Shadows Of Africa

Ngorongoro Conservation Area

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  • Ngorongoro Conservation Area
  • Ngorongoro Conservation Area
  • Ngorongoro Conservation Area
  • Ngorongoro Conservation Area
  • Ngorongoro Conservation Area
  • Ngorongoro Conservation Area

Quick Overview

The Ngorongoro Conservation Area, a place which is almost haven for both tourists and animals! The biggest touristic attraction in Tanzania.


Ngorongoro offers diverse and brilliant activities. Game viewing and Bird-watching in the Ngorongoro Crater, safaris in the Ngorongoro Crater Highlands, cultural tourism among the Maasai and Haadzabe tribes and archeological finding at Oldupai Gorge.

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Ngorongoro Conservation Area


Ngorongoro Conservation Area is the biggest touristic attraction in Tanzania.


The Ngorongoro Conservation Area lies on a volcanic caldera, which is the only unflooded one in the world. It stretches over  8,300 square km between the Serengeti National Park in the west and Lake Manyara in the east. On the northeast it borders with Lake Natron and in the south with Lake Eyasi.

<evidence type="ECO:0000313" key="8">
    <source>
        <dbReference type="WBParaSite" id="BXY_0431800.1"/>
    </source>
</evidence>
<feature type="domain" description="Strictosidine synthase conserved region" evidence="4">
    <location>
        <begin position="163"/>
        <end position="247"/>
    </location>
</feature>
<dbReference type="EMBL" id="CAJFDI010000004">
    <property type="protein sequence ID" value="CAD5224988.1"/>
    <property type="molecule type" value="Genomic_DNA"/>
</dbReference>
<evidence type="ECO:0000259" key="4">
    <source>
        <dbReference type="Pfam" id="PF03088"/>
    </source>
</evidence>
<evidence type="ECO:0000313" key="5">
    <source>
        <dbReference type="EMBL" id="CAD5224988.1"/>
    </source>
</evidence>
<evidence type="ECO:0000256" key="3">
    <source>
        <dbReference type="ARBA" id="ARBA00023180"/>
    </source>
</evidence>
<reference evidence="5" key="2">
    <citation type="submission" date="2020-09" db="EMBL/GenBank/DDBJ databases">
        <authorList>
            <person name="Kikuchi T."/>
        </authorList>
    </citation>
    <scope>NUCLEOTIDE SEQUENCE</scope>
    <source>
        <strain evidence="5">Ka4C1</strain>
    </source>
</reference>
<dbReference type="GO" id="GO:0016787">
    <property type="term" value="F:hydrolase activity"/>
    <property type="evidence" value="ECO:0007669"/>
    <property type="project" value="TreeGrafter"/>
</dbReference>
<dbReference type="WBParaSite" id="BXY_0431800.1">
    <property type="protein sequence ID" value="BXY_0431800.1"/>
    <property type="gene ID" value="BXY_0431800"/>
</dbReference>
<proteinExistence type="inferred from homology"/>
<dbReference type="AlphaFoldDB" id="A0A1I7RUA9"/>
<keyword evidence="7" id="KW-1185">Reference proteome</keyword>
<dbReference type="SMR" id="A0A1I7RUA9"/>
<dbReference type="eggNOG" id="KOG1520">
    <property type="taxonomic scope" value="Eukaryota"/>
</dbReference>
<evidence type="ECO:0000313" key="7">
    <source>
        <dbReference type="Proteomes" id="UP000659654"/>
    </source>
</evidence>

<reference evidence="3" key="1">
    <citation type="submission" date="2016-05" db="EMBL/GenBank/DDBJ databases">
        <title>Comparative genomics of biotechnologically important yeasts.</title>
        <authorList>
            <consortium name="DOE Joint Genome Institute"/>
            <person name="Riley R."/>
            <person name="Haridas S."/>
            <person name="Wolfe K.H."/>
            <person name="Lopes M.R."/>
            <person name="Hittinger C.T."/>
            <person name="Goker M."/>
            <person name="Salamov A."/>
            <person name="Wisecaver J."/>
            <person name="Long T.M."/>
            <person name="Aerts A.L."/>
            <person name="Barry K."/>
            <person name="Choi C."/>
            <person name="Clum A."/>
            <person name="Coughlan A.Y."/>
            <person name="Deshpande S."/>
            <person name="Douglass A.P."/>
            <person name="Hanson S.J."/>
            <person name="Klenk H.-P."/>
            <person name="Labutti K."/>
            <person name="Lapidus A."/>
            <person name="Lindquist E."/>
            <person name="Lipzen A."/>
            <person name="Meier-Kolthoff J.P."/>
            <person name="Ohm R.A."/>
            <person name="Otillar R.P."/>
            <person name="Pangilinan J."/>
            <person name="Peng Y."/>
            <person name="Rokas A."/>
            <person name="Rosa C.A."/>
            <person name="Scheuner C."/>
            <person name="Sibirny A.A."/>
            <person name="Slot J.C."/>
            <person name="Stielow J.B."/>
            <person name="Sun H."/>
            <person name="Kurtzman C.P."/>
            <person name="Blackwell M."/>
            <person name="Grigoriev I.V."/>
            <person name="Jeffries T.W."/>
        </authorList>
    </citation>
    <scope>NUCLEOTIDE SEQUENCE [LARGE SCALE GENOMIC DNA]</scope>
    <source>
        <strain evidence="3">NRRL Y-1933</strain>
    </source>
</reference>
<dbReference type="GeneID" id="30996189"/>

Maasai tribes and their livestock use the area as well as other wild animals

Ngorongoro is rather a conservation area than a national park because Maasai tribes and their livestock use the area as well as other wild animals. A responsible Eco-tourism flourishes in this conservation area since it preserves not only wild animals but also the Maasai tribes living on this area.

Maasai are not the only tribes living in this area, the Haadzabe tribe or “the real Bushmen” live at Lake Eyasi.


Ngorongoro offers diverse and brilliant activities.

Game viewing and Bird watching in the Ngorongoro Crater, safaris in the Ngorongoro Crater Highlands, cultural tourism among the Maasai and Haadzabe tribes and archeological finding at Oldupai Gorge.


Oldupai Gorge

Oldupai Gorge is also called The Cradle of Mankind. The Oldupai was formed 2 million years ago when the Olmoti volcano erupted and covered the area with its lava. After wards an alkaline lake was formed which was covered with volcanic ash.